Why the tale would “play[ ] out its anxieties about the maternal and about Jews” (78) finds no real explanation. Can we really claim that the Jewish community is in a stage of chaos, and that the Prioress acknowledges the authority of the male hierarchy through her account (80)? Although the Prioress likens herself to the Christ babe, this would not necessarily mean that she is as ignorant regarding the meaning of the holy texts as the young clergeon who sings his Latin songs without understanding their meaning (82). Finally, why would Lampert emphasize the significance of Lollardic thinking concerning the availability of Holy Scripture so much in this context, leading us rather astray from the main point, the subordination of women and Jews under Christian hegemony? On the other hand, I find the author’s observation quite interesting that the theme of a young boy’s murder signals that the Christian community stands for the new, the young generation, whereas the Jewish community, in Chaucer’s eyes at least, represents the old community.

In the next chapter Lampert turns to two East Anglian plays, Croxton’s Play of the Sacrament, and the N-Town Nativity where we encounter, first, the figure of Jonathas the Jew, and then Salomé the midwife, the first standing in for the hermeneutical Jew, the other for the hermeneutical Woman, both of whom doubt the divine grace of Christ and Mary, and are being taught a serious lesson, leading to a miracle and their conversion (both times with the help of the motif of the stricken hand). This conversion ultimately allows to reconfirm the religious community because it is a “ritual of identity” (116), though the Jews at the end of Croxton’s play leave the scene and go wandering. Salomé’s disbelief in Mary’s maidenhood even after her delivery of Jesus proves to be, as Lampert convincingly discusses, a powerful strategy to allow men in the audience an indirect access to the world of female corporeality (probing of the genitals for the non-ruptured hymen). However, I have a hard time understanding how all this helps the author to promote her overall claims even though she finally argues that the “boundaries and nature of the Christian community are explored in these plays” (136).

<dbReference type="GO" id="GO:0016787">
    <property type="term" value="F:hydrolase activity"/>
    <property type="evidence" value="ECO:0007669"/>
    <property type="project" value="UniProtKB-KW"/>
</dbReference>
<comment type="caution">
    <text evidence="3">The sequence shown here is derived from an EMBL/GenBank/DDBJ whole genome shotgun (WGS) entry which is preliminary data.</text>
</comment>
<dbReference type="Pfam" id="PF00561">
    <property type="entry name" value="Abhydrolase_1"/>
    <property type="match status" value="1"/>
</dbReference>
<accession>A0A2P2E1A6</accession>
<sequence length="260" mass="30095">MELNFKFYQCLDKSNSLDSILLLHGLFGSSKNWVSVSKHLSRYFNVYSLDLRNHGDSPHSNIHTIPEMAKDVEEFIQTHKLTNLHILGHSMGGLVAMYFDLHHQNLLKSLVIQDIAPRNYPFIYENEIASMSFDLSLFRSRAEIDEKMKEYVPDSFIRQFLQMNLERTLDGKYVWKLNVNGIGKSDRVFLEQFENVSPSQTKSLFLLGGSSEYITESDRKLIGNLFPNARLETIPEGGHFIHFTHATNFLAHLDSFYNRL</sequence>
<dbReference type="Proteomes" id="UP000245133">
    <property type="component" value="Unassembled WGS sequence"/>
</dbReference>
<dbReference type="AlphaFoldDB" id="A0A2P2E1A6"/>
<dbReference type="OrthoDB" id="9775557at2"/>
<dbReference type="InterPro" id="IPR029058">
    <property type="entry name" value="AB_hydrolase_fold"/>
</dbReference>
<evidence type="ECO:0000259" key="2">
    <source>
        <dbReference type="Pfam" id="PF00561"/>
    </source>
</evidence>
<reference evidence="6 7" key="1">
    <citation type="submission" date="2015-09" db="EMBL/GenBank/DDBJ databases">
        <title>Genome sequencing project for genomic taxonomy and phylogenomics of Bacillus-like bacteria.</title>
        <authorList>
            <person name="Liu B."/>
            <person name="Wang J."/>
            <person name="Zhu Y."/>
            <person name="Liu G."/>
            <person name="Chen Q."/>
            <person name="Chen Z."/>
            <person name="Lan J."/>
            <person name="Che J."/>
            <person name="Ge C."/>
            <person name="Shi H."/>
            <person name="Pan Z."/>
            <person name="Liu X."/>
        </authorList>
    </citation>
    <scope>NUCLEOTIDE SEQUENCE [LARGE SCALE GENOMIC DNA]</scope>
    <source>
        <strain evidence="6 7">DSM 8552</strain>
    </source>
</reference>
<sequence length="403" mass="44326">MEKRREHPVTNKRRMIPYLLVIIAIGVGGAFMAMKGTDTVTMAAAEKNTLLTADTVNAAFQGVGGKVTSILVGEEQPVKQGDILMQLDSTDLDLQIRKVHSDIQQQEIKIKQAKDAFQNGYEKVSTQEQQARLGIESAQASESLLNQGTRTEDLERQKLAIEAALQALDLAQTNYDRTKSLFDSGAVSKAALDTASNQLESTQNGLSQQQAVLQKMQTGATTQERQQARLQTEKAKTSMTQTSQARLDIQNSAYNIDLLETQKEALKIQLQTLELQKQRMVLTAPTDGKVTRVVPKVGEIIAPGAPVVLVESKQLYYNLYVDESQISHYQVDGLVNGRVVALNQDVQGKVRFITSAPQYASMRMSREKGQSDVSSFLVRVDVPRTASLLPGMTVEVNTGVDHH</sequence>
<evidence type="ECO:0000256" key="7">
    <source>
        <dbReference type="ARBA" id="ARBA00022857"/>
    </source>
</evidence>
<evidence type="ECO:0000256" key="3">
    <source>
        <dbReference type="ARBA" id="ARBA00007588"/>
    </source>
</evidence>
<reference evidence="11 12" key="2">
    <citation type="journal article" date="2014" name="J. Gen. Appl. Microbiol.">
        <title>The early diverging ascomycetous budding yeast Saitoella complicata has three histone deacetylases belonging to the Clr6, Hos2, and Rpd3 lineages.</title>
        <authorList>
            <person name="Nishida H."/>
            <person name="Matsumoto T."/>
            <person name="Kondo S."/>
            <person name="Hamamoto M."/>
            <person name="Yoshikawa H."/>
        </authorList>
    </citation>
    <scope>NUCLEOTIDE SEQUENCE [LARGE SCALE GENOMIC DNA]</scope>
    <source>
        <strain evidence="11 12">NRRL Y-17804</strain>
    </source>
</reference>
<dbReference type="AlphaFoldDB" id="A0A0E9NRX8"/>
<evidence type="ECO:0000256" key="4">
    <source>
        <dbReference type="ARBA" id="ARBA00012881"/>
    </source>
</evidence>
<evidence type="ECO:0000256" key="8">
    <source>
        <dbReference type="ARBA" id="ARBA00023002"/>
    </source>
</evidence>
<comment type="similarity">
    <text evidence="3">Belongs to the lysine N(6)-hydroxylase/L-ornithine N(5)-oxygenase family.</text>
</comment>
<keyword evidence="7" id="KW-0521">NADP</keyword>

Lampert concludes her study with a critical reading of Shakespeare’s The Merchant of Venice, a truly well-known play. Her most important point would be that the central issues addressed here are basically the same as discussed in medieval times, although the cultural-historical framework situates the play in the Renaissance insofar as “Shylock represents the old order, and the thwarted father, conquered by the stronger force of Christian youth” (141). Again, the underlying concern deals with identity and the establishment of a community, which works best, as illustrated by the play, through the exclusion of ‘the other,’ the Jew and the old community. Nevertheless, through the figure of the beautiful Jewess, Jessica, the traditional opposition between the ‘hermeneutical Jew’ and the ‘hermeneutical Woman’ seems to break down after all (166).

There is no doubt that Lampert offers a highly learned, thought-provoking study, but she does not fully succeed in addressing one part of her major topic, the way how women’s subjugation in the Middle Ages found its parallel in the persecution of Jews. The strongly anti-Jewish sentiments in all texts discussed have been well-known, and I cannot quite see how Lampert’s theoretical thrust allows us to gain truly new insights into this complex field of cultural identity and the exclusion, if not persecution, of minorities. Not one of the women figures discussed here would fall into that category. The key aspect of Lampert’s interest remains, primarily, the Christians’ unabating hatred and persecution of Jews in medieval England, as reflected in literary texts. Why this was so, however, especially after their total expulsion in 1290, is not even addressed in this certainly sophisticated and intelligent, yet also unfocused and at times rather elusive study of texts that have been discussed for centuries.